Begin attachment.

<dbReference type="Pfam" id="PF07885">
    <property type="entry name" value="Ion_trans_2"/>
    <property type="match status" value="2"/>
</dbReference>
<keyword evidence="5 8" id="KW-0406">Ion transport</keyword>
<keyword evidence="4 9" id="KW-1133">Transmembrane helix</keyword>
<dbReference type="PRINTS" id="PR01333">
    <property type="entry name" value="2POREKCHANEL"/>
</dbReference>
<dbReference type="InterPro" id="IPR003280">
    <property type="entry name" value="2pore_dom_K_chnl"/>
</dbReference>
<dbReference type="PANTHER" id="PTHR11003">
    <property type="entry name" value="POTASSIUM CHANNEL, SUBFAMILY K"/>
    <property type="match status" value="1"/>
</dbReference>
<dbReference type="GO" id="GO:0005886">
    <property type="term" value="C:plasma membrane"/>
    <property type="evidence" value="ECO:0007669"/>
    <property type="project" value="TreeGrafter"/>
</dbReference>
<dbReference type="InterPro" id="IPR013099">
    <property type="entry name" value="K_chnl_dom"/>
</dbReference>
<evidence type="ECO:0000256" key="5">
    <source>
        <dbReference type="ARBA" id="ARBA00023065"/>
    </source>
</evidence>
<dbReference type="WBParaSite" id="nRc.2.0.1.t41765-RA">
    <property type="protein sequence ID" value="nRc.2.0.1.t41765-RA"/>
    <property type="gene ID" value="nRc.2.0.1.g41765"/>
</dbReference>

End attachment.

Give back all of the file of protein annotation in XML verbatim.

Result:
<dbReference type="Pfam" id="PF07885">
    <property type="entry name" value="Ion_trans_2"/>
    <property type="match status" value="2"/>
</dbReference>
<keyword evidence="5 8" id="KW-0406">Ion transport</keyword>
<keyword evidence="4 9" id="KW-1133">Transmembrane helix</keyword>
<dbReference type="PRINTS" id="PR01333">
    <property type="entry name" value="2POREKCHANEL"/>
</dbReference>
<dbReference type="InterPro" id="IPR003280">
    <property type="entry name" value="2pore_dom_K_chnl"/>
</dbReference>
<dbReference type="PANTHER" id="PTHR11003">
    <property type="entry name" value="POTASSIUM CHANNEL, SUBFAMILY K"/>
    <property type="match status" value="1"/>
</dbReference>
<dbReference type="GO" id="GO:0005886">
    <property type="term" value="C:plasma membrane"/>
    <property type="evidence" value="ECO:0007669"/>
    <property type="project" value="TreeGrafter"/>
</dbReference>
<dbReference type="InterPro" id="IPR013099">
    <property type="entry name" value="K_chnl_dom"/>
</dbReference>
<evidence type="ECO:0000256" key="5">
    <source>
        <dbReference type="ARBA" id="ARBA00023065"/>
    </source>
</evidence>
<dbReference type="WBParaSite" id="nRc.2.0.1.t41765-RA">
    <property type="protein sequence ID" value="nRc.2.0.1.t41765-RA"/>
    <property type="gene ID" value="nRc.2.0.1.g41765"/>
</dbReference>